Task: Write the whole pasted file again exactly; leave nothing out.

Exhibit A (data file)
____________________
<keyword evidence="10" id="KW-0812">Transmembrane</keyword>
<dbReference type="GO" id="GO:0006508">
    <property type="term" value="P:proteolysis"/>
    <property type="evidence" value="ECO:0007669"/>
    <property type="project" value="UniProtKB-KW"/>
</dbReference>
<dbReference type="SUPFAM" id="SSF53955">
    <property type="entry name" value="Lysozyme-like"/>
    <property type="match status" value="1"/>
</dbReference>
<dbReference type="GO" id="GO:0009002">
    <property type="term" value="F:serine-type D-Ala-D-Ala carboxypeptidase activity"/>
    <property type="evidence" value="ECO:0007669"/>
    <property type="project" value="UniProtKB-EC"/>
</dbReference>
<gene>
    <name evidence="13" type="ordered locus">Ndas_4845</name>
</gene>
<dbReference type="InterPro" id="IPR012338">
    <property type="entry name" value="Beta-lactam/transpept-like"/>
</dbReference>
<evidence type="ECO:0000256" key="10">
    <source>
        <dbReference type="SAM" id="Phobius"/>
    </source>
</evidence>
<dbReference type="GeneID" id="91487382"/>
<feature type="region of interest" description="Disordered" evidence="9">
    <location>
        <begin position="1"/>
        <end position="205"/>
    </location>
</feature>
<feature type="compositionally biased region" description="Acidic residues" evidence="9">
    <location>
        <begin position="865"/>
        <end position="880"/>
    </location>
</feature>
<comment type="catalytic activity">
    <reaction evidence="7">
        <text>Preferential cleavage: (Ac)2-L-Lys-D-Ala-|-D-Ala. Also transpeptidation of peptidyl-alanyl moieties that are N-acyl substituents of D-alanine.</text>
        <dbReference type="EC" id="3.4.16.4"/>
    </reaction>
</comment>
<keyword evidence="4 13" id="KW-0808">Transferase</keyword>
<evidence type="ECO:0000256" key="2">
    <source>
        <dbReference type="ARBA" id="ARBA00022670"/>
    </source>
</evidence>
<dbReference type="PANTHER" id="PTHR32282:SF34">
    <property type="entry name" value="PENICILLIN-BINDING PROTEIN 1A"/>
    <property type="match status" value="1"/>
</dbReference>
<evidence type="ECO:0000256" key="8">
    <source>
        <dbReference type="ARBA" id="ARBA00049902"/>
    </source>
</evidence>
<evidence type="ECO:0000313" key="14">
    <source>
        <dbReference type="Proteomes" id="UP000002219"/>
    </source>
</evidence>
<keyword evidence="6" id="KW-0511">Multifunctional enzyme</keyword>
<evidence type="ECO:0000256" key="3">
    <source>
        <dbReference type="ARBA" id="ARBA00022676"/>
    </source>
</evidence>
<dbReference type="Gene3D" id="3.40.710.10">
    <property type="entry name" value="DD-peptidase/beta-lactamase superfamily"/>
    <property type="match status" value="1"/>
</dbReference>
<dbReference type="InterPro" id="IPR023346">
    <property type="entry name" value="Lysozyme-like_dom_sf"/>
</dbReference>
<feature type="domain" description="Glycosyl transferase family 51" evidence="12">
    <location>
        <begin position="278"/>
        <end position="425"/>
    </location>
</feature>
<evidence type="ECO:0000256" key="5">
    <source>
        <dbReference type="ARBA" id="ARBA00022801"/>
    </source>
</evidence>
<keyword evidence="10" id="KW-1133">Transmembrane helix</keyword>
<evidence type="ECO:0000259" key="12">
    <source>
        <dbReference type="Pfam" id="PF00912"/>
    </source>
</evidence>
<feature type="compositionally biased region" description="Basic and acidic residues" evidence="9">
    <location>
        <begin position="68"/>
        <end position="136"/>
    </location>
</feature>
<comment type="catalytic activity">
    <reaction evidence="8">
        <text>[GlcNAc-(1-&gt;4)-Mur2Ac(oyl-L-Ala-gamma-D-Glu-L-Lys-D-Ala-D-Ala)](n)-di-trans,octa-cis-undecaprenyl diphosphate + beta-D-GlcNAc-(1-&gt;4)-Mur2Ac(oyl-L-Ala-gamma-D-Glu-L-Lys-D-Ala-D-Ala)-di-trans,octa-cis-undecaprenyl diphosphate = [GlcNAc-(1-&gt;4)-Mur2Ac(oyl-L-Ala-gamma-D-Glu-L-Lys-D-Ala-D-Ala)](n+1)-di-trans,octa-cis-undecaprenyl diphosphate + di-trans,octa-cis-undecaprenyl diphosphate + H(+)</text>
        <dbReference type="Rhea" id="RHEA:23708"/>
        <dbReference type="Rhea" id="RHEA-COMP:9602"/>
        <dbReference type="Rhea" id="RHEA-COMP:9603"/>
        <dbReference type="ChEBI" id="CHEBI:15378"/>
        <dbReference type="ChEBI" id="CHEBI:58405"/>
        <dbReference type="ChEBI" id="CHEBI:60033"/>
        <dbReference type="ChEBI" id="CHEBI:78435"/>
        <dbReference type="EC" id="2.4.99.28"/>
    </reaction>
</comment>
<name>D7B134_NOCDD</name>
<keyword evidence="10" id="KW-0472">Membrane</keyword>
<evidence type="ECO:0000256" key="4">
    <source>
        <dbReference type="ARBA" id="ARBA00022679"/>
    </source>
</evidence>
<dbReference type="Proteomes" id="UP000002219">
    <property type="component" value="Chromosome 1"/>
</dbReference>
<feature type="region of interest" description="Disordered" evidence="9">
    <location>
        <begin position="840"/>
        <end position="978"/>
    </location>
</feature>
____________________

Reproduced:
<keyword evidence="10" id="KW-0812">Transmembrane</keyword>
<dbReference type="GO" id="GO:0006508">
    <property type="term" value="P:proteolysis"/>
    <property type="evidence" value="ECO:0007669"/>
    <property type="project" value="UniProtKB-KW"/>
</dbReference>
<dbReference type="SUPFAM" id="SSF53955">
    <property type="entry name" value="Lysozyme-like"/>
    <property type="match status" value="1"/>
</dbReference>
<dbReference type="GO" id="GO:0009002">
    <property type="term" value="F:serine-type D-Ala-D-Ala carboxypeptidase activity"/>
    <property type="evidence" value="ECO:0007669"/>
    <property type="project" value="UniProtKB-EC"/>
</dbReference>
<gene>
    <name evidence="13" type="ordered locus">Ndas_4845</name>
</gene>
<dbReference type="InterPro" id="IPR012338">
    <property type="entry name" value="Beta-lactam/transpept-like"/>
</dbReference>
<evidence type="ECO:0000256" key="10">
    <source>
        <dbReference type="SAM" id="Phobius"/>
    </source>
</evidence>
<dbReference type="GeneID" id="91487382"/>
<feature type="region of interest" description="Disordered" evidence="9">
    <location>
        <begin position="1"/>
        <end position="205"/>
    </location>
</feature>
<feature type="compositionally biased region" description="Acidic residues" evidence="9">
    <location>
        <begin position="865"/>
        <end position="880"/>
    </location>
</feature>
<comment type="catalytic activity">
    <reaction evidence="7">
        <text>Preferential cleavage: (Ac)2-L-Lys-D-Ala-|-D-Ala. Also transpeptidation of peptidyl-alanyl moieties that are N-acyl substituents of D-alanine.</text>
        <dbReference type="EC" id="3.4.16.4"/>
    </reaction>
</comment>
<keyword evidence="4 13" id="KW-0808">Transferase</keyword>
<evidence type="ECO:0000256" key="2">
    <source>
        <dbReference type="ARBA" id="ARBA00022670"/>
    </source>
</evidence>
<dbReference type="PANTHER" id="PTHR32282:SF34">
    <property type="entry name" value="PENICILLIN-BINDING PROTEIN 1A"/>
    <property type="match status" value="1"/>
</dbReference>
<evidence type="ECO:0000256" key="8">
    <source>
        <dbReference type="ARBA" id="ARBA00049902"/>
    </source>
</evidence>
<evidence type="ECO:0000313" key="14">
    <source>
        <dbReference type="Proteomes" id="UP000002219"/>
    </source>
</evidence>
<keyword evidence="6" id="KW-0511">Multifunctional enzyme</keyword>
<evidence type="ECO:0000256" key="3">
    <source>
        <dbReference type="ARBA" id="ARBA00022676"/>
    </source>
</evidence>
<dbReference type="Gene3D" id="3.40.710.10">
    <property type="entry name" value="DD-peptidase/beta-lactamase superfamily"/>
    <property type="match status" value="1"/>
</dbReference>
<dbReference type="InterPro" id="IPR023346">
    <property type="entry name" value="Lysozyme-like_dom_sf"/>
</dbReference>
<feature type="domain" description="Glycosyl transferase family 51" evidence="12">
    <location>
        <begin position="278"/>
        <end position="425"/>
    </location>
</feature>
<evidence type="ECO:0000256" key="5">
    <source>
        <dbReference type="ARBA" id="ARBA00022801"/>
    </source>
</evidence>
<keyword evidence="10" id="KW-1133">Transmembrane helix</keyword>
<evidence type="ECO:0000259" key="12">
    <source>
        <dbReference type="Pfam" id="PF00912"/>
    </source>
</evidence>
<feature type="compositionally biased region" description="Basic and acidic residues" evidence="9">
    <location>
        <begin position="68"/>
        <end position="136"/>
    </location>
</feature>
<comment type="catalytic activity">
    <reaction evidence="8">
        <text>[GlcNAc-(1-&gt;4)-Mur2Ac(oyl-L-Ala-gamma-D-Glu-L-Lys-D-Ala-D-Ala)](n)-di-trans,octa-cis-undecaprenyl diphosphate + beta-D-GlcNAc-(1-&gt;4)-Mur2Ac(oyl-L-Ala-gamma-D-Glu-L-Lys-D-Ala-D-Ala)-di-trans,octa-cis-undecaprenyl diphosphate = [GlcNAc-(1-&gt;4)-Mur2Ac(oyl-L-Ala-gamma-D-Glu-L-Lys-D-Ala-D-Ala)](n+1)-di-trans,octa-cis-undecaprenyl diphosphate + di-trans,octa-cis-undecaprenyl diphosphate + H(+)</text>
        <dbReference type="Rhea" id="RHEA:23708"/>
        <dbReference type="Rhea" id="RHEA-COMP:9602"/>
        <dbReference type="Rhea" id="RHEA-COMP:9603"/>
        <dbReference type="ChEBI" id="CHEBI:15378"/>
        <dbReference type="ChEBI" id="CHEBI:58405"/>
        <dbReference type="ChEBI" id="CHEBI:60033"/>
        <dbReference type="ChEBI" id="CHEBI:78435"/>
        <dbReference type="EC" id="2.4.99.28"/>
    </reaction>
</comment>
<name>D7B134_NOCDD</name>
<keyword evidence="10" id="KW-0472">Membrane</keyword>
<evidence type="ECO:0000256" key="4">
    <source>
        <dbReference type="ARBA" id="ARBA00022679"/>
    </source>
</evidence>
<dbReference type="Proteomes" id="UP000002219">
    <property type="component" value="Chromosome 1"/>
</dbReference>
<feature type="region of interest" description="Disordered" evidence="9">
    <location>
        <begin position="840"/>
        <end position="978"/>
    </location>
</feature>